Types other than fix and feat are of course allowed - the Angular convention recommends: build, chore, ci, docs, style, refactor, perf, test, and others. Learn more here: conventionalcommits.org.

3. Lint commit messages

Once you know what Conventional Commits are, it's a good idea to be consistent and follow these rules, and preferably use a lint to keep a wrong commit message from passing on to the git history. With this tool, you will find out where you made a mistake when writing your message, and get tips on how to fix it.

How to use it?

Install commitlint dependencies:

npm install --save-dev @commitlint/config-conventional @commitlint/cli


Create commitlint.config.js file with the following content:

module.exports = {extends: ['@commitlint/config-conventional']};


Install husky:

npm install --save-dev husky


Extend your package.json:

// package.json 
{
  "husky":
    {
      "hooks":
        {
          "commit-msg": "commitlint -E HUSKY_GIT_PARAMS"
        }
    }
}


Test your latest commit:

npx commitlint --from HEAD~1 --to HEAD –verbose


This configuration is enough for a start, and if you want to learn more about the potential of this tool, have a look here: commitlint.js.org.

4. Conventional Changelog

How to generate a changelog with Conventional Commits? There are several ways to do this, but the best one is conventional-changelog-cli, which is a standardized cli tool. How to use this tool? Just install it globally using npm install -g conventional-changelog-cli If this is your first time using this tool, and you want to generate all previous changelogs, you could do it as follows:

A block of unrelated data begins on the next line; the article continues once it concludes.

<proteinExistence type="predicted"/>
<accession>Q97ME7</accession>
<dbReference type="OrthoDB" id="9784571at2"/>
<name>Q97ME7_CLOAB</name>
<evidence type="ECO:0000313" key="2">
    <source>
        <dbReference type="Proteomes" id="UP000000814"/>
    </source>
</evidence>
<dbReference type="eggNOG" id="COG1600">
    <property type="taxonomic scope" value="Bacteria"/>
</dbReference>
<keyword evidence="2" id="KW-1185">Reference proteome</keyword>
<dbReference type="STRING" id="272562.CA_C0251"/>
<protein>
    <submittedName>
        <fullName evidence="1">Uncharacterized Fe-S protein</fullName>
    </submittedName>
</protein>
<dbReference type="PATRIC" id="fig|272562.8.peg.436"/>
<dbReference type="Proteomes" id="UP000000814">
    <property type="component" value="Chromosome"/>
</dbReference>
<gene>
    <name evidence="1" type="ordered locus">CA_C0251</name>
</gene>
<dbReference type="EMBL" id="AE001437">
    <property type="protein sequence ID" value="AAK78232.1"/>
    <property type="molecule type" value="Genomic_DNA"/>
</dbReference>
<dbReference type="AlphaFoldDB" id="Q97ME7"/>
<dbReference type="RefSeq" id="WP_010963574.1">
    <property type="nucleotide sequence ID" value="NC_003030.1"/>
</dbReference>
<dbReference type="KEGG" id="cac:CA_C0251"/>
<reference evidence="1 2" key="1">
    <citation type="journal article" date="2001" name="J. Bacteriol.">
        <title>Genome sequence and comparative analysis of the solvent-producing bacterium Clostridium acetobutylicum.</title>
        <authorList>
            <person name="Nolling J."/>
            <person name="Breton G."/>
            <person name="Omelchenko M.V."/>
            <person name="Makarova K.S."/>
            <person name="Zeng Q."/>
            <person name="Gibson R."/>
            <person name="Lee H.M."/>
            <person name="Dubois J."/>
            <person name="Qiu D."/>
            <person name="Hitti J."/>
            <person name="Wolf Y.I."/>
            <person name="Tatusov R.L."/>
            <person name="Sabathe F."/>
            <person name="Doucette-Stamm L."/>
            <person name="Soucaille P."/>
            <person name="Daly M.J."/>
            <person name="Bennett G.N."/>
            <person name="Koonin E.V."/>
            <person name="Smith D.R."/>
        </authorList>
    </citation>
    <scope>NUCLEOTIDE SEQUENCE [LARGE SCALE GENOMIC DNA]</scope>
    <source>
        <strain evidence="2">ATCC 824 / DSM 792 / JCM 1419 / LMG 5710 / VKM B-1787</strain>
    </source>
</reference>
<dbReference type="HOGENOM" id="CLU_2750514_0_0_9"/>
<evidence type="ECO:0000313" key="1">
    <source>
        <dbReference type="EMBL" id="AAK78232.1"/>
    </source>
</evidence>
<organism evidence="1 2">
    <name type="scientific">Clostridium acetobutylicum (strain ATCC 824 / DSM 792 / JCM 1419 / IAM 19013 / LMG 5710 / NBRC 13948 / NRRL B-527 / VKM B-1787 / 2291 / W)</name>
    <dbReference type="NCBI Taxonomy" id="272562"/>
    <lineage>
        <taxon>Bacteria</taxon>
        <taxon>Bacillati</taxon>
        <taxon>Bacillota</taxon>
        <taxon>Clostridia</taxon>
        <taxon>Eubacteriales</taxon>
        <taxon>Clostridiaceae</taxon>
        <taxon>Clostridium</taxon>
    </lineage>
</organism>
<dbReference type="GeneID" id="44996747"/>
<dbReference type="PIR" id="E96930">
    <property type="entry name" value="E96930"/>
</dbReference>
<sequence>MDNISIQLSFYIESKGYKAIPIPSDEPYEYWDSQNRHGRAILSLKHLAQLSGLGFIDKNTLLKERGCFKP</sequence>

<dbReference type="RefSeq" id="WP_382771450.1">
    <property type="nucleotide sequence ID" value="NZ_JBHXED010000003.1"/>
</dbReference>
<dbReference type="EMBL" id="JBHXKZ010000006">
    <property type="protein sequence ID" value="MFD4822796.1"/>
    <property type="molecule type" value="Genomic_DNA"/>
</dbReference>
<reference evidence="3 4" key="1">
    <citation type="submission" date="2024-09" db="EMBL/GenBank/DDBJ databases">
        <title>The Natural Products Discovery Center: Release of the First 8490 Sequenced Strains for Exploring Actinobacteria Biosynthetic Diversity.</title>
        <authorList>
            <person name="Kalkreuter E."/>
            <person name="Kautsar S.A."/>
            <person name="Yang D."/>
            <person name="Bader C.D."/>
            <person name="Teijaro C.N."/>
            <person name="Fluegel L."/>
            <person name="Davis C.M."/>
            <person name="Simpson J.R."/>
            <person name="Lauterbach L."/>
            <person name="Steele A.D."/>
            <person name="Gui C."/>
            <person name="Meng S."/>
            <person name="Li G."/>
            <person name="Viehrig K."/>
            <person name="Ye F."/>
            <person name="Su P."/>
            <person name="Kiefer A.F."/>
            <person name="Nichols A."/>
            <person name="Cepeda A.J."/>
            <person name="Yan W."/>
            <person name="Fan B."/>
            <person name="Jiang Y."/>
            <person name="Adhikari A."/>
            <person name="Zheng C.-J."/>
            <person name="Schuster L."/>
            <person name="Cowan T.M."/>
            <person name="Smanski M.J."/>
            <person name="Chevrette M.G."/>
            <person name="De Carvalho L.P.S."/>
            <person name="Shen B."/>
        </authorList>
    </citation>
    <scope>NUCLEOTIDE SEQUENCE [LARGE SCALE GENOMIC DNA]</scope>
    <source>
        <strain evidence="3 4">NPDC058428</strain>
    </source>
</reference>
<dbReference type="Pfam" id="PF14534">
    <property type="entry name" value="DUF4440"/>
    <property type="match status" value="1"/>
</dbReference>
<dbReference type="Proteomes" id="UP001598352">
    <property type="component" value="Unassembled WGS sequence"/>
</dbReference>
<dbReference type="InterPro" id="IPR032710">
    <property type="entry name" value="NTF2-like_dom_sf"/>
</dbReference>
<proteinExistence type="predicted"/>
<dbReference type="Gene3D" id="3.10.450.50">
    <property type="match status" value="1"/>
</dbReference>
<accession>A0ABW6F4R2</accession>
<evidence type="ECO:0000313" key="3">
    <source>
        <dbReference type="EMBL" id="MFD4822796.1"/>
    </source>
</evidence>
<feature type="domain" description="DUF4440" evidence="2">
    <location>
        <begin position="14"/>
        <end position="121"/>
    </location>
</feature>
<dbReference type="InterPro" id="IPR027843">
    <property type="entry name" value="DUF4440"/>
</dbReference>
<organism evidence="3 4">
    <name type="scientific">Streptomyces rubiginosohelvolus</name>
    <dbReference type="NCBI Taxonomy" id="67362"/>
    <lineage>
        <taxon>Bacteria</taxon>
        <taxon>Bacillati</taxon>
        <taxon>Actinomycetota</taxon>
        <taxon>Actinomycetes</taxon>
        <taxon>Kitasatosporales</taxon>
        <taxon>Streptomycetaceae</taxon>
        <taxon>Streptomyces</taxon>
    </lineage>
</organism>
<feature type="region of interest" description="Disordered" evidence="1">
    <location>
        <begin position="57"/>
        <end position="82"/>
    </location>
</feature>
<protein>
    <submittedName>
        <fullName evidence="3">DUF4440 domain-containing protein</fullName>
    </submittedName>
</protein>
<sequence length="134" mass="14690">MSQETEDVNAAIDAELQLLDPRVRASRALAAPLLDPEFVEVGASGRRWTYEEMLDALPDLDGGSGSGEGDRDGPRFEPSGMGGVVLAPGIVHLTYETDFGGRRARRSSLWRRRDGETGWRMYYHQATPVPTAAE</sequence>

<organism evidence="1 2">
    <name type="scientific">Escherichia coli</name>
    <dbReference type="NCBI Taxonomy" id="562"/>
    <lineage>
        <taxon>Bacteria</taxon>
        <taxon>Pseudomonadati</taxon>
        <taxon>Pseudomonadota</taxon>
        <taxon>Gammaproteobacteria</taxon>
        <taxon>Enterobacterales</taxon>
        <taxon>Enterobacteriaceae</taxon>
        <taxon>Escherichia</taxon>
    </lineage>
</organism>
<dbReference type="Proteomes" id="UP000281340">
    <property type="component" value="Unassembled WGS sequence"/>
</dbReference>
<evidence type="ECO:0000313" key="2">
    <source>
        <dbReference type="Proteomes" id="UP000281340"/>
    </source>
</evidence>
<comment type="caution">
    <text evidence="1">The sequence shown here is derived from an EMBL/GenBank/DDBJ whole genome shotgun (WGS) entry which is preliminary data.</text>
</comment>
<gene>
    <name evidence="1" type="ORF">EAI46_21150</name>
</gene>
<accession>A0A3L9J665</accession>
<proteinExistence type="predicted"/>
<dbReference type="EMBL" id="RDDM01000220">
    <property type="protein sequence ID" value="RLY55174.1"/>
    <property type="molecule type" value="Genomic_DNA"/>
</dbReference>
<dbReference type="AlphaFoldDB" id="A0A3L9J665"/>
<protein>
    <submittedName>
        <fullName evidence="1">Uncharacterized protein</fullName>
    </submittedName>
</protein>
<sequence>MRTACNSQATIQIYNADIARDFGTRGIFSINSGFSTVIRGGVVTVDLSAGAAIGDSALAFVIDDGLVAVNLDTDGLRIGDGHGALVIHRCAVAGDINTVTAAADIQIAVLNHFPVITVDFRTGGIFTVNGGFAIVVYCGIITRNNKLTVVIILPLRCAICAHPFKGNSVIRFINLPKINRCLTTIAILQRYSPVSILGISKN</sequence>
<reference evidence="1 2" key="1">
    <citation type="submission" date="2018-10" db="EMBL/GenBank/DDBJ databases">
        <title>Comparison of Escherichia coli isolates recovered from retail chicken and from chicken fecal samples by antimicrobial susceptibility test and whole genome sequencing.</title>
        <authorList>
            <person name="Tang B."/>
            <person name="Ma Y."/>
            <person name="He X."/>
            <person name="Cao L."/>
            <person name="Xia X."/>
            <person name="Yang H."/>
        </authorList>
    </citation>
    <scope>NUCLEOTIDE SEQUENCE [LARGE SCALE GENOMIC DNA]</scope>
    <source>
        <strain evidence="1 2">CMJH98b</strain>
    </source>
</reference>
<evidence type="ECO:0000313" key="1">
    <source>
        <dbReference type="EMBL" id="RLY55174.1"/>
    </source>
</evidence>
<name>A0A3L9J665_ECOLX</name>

conventional-changelog -p angular -i CHANGELOG.md -s -r 0


You could use conventional-changelog -p angular -i CHANGELOG.md -s to extend the changelog with the changes since the last version. All available command line parameters can be listed using CLI: conventional-changelog –help. Get packages at conventional-changelog.

5. npm version

Okay, we know how to generate a changelog, but how to automate it? To do this, we will use the npm version script and it's pretty easy to do, just take a look at this command:

npm version [ | major | minor | patch | premajor | preminor | prepatch | prerelease [--preid= ] | from-git]


For example, you can use such combinations:

npm version major
npm version minor
npm version patch
npm version prerelease --preid=alpha
npm version prerelease --preid=beta
npm version prerelease --preid=rc


Once you know what the npm version command looks like, you can upgrade it with an additional changelog feature. Just type into package.json scripts:

"version": "conventional-changelog -p angular -i CHANGELOG.md -s && git add CHANGELOG.md"


This will extend CHANGELOG.md file with a log of recent changes in the code, based on the commit messages. You could also use preversion and postversion scripts to run tests before the version script, and push changes or publish package after that. Learn more here: docs.npmjs.com/cli/version.

6. .npmrc

Can the process of versioning be even more automated? Sure! By adding a .npmrc file you could also automate your commit message and set your tag prefix. To do this, simply create .npmrc file or run the npm config command with the following content:

tag-version-prefix=""
message="chore(release): %s :tada:"


This way, every time a new version is called up, a new commit will be created with a Conventional Commit message. Learn more about the configuration here: docs.npmjs.com/configuring-npm/npmrc

Summary

As you can see, a few easy steps can take your project management to a higher level, and help you stop treating commit messages like a burden.

This article is also a good introduction to process automation in software development. What we have shown is only one of the possibilities! You have many conventions to choose from, you can expand your scripts with additional features and adapt them to each of your projects.

Don’t be afraid to commit – and enjoy the coding!

Aleksander Niedźwiedź